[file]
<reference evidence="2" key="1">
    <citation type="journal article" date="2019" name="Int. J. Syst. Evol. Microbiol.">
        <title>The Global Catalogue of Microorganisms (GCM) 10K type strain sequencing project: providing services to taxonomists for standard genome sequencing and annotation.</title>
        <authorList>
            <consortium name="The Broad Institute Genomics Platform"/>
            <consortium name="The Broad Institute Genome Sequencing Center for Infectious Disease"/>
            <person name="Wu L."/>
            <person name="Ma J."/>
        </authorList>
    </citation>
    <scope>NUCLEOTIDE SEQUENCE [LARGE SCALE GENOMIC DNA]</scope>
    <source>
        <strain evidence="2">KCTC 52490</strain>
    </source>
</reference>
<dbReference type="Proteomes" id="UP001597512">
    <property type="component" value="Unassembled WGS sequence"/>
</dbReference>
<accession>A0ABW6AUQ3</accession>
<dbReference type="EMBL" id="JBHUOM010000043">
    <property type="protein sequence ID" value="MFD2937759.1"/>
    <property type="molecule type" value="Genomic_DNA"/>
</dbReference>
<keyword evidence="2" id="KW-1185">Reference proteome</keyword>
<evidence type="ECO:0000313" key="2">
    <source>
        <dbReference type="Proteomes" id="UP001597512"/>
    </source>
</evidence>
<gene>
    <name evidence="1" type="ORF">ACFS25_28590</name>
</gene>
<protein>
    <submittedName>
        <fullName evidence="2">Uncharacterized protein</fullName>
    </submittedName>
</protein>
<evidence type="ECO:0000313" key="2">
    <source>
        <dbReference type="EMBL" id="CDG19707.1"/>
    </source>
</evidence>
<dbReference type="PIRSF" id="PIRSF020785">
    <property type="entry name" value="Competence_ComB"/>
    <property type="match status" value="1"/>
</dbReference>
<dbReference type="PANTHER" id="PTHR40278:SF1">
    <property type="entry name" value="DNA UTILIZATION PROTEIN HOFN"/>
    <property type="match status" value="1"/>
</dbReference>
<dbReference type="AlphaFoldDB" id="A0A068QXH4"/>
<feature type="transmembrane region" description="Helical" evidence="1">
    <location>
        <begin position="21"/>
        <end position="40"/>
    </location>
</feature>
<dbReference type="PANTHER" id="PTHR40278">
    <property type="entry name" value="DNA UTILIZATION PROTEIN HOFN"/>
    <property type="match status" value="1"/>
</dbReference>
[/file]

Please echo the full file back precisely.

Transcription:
<reference evidence="2" key="1">
    <citation type="journal article" date="2019" name="Int. J. Syst. Evol. Microbiol.">
        <title>The Global Catalogue of Microorganisms (GCM) 10K type strain sequencing project: providing services to taxonomists for standard genome sequencing and annotation.</title>
        <authorList>
            <consortium name="The Broad Institute Genomics Platform"/>
            <consortium name="The Broad Institute Genome Sequencing Center for Infectious Disease"/>
            <person name="Wu L."/>
            <person name="Ma J."/>
        </authorList>
    </citation>
    <scope>NUCLEOTIDE SEQUENCE [LARGE SCALE GENOMIC DNA]</scope>
    <source>
        <strain evidence="2">KCTC 52490</strain>
    </source>
</reference>
<dbReference type="Proteomes" id="UP001597512">
    <property type="component" value="Unassembled WGS sequence"/>
</dbReference>
<accession>A0ABW6AUQ3</accession>
<dbReference type="EMBL" id="JBHUOM010000043">
    <property type="protein sequence ID" value="MFD2937759.1"/>
    <property type="molecule type" value="Genomic_DNA"/>
</dbReference>
<keyword evidence="2" id="KW-1185">Reference proteome</keyword>
<evidence type="ECO:0000313" key="2">
    <source>
        <dbReference type="Proteomes" id="UP001597512"/>
    </source>
</evidence>
<gene>
    <name evidence="1" type="ORF">ACFS25_28590</name>
</gene>
<protein>
    <submittedName>
        <fullName evidence="2">Uncharacterized protein</fullName>
    </submittedName>
</protein>
<evidence type="ECO:0000313" key="2">
    <source>
        <dbReference type="EMBL" id="CDG19707.1"/>
    </source>
</evidence>
<dbReference type="PIRSF" id="PIRSF020785">
    <property type="entry name" value="Competence_ComB"/>
    <property type="match status" value="1"/>
</dbReference>
<dbReference type="PANTHER" id="PTHR40278:SF1">
    <property type="entry name" value="DNA UTILIZATION PROTEIN HOFN"/>
    <property type="match status" value="1"/>
</dbReference>
<dbReference type="AlphaFoldDB" id="A0A068QXH4"/>
<feature type="transmembrane region" description="Helical" evidence="1">
    <location>
        <begin position="21"/>
        <end position="40"/>
    </location>
</feature>
<dbReference type="PANTHER" id="PTHR40278">
    <property type="entry name" value="DNA UTILIZATION PROTEIN HOFN"/>
    <property type="match status" value="1"/>
</dbReference>